User Interface

Learn how VSPackages influence the appearance of user interface (UI) elements in the Visual Studio integrated development environment (IDE), how to create UI that closely resembles the Visual Studio IDE, and how to program UI elements in the IDE.

Help Authoring and Integration

Learn how to use tools to produce Visual Studio 2010 compatible help content.

UML and DSL Tools

Learn how to build graphical models to generate code.

Visual Studio Shell

Learn how to create a custom tool that has its own integrated development environment (IDE). The Visual Studio Shell provides a hierarchal project system, integration with editors and designers, source code control, and a familiar user interface that may reduce the learning curve for end users.

Team Foundation Server Extensibility in Visual Studio

Learn how to customize and extend Team Foundation Server to meet your specific needs.

image …”

Lot’s of cool links… one tiny page…

(via IHateSpaghetti {code} - Getting Started with Extending Visual Studio)


Related Past Post XRef:
Extending VS2010 – SDK is out, Scott Hanselman chats about it and there’s a good number of samples already on the Visual Studio Gallery
What’s New in Visual Studio 2010 & .Net 4 – The Official MSDN Source
Visual Studio 2010 and .NET Framework 4 Training Kit – February Release (aka the VS2010 RC Compatible release) – We’re talking 602MB of VS/.Net training stuff here…
UML, T4 and Visual Studio 2010, Oh my…
Feature Builder Power Tool Preview updated for VS2010 RTM – Think “Extension to help build Extensions,” or “Power Tool for Power Tools…”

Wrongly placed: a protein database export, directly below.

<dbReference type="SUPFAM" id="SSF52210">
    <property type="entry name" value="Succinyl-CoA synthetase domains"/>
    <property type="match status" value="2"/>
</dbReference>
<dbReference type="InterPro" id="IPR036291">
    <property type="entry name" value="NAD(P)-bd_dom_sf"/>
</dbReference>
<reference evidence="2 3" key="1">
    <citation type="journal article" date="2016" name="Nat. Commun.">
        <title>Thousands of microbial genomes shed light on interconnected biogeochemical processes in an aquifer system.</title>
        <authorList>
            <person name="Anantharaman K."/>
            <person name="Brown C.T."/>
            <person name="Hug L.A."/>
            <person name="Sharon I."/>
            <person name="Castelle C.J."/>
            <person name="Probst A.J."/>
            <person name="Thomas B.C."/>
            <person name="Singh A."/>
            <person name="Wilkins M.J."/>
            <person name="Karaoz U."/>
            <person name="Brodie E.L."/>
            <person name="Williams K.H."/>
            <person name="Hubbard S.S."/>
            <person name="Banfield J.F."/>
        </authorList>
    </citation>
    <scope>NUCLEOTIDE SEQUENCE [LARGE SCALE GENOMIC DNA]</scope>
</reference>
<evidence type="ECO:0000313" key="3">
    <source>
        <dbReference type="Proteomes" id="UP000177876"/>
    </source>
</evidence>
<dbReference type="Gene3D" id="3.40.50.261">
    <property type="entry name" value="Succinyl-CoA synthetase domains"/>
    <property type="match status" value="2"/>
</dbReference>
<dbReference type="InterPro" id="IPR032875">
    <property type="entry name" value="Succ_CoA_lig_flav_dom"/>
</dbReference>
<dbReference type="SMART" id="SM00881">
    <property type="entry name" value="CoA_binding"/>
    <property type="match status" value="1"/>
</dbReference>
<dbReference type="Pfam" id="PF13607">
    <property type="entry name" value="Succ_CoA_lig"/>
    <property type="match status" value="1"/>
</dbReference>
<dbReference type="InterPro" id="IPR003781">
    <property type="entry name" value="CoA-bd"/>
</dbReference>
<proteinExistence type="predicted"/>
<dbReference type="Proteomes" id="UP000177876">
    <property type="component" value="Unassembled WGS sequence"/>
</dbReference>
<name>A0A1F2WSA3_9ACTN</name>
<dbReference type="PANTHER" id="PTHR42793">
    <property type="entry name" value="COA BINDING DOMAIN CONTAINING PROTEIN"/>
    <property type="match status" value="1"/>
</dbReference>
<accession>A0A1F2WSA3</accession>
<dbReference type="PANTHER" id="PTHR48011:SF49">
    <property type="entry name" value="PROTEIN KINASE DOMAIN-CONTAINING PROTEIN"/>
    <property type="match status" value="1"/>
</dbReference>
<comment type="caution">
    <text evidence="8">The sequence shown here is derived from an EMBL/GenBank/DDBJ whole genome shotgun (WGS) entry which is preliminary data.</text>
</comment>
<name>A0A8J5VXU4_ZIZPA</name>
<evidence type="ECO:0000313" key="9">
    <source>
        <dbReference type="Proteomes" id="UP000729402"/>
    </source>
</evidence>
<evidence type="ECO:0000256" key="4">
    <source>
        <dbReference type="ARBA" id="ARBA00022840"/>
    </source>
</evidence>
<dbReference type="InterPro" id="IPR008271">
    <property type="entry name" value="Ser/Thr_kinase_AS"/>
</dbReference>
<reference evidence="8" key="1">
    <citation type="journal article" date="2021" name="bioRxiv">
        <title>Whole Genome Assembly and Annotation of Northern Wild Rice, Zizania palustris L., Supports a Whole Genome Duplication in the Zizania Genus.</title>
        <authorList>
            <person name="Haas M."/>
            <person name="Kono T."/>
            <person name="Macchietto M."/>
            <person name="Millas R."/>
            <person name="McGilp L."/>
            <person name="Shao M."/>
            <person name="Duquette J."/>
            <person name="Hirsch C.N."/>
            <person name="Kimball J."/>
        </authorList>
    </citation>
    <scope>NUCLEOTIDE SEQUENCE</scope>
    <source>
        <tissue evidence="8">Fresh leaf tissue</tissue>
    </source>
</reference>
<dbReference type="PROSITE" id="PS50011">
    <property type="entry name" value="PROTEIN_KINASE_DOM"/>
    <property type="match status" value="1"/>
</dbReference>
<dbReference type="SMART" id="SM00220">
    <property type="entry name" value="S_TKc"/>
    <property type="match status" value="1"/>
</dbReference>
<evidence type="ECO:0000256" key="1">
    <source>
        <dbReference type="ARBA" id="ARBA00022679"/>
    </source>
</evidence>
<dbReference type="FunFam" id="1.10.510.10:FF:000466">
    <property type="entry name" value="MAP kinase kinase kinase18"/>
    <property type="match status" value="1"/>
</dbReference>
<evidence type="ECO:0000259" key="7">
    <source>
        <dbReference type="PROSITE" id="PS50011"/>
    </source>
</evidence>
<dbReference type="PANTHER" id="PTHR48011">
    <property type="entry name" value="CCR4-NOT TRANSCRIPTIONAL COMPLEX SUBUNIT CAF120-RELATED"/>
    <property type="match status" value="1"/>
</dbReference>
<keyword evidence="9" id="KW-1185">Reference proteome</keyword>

Wednesday, December 24, 2008

Spork – Zork via “M”

Marquee de Sells - If you liked Zork, you'll love Spork!

Spork is a sample of an end-to-end application using M and the Repository. It starts by defining a set of M types that describe the data needed for a text adventure along the lines of the famous Infocom game Zork (and hence the corporate bad-café-inspired name). …”

Spork ReadMe

“Spork is a sample of an end-to-end application using M and the Repository. It starts by defining a set of M types that describe the data needed for a text adventure along the lines of the famous Infocom game Zork (and hence the corporate bad-café-inspired name). The M instances are generated by running a custom compiler developed with the VBA (Visual Basic for Adventures) MGrammar grammar. We also provide a runtime driven by adventure data loaded into the Repository in multiple versions of the types called AdvRunner.

Follow along with the video to see Spork in action or follow along with the Setup & Usage section of this document.


You need the Microsoft Oslo SDK October 2008 CTP (aka the PDC08 drop) installed and the repository database created to run this sample. You’ll need Visual Studio 2008 installed to build it.




For me M/Oslo is on a very low priority background thread, one that I’m going to let idle for a while yet, yet still I see a promise in its Textual DSL (TDSL) concept.

I’d love to be able to provide a TDSL for my business processes, allowing my dev team to focus on the actual business problems and not on the underlying goo. API’s/SDK’s/Frameworks only go so far, and, all to often, internal ones don’t go far enough yet add significant overhead, in both code and training. I’m thinking that M and TDSL’s might help with that…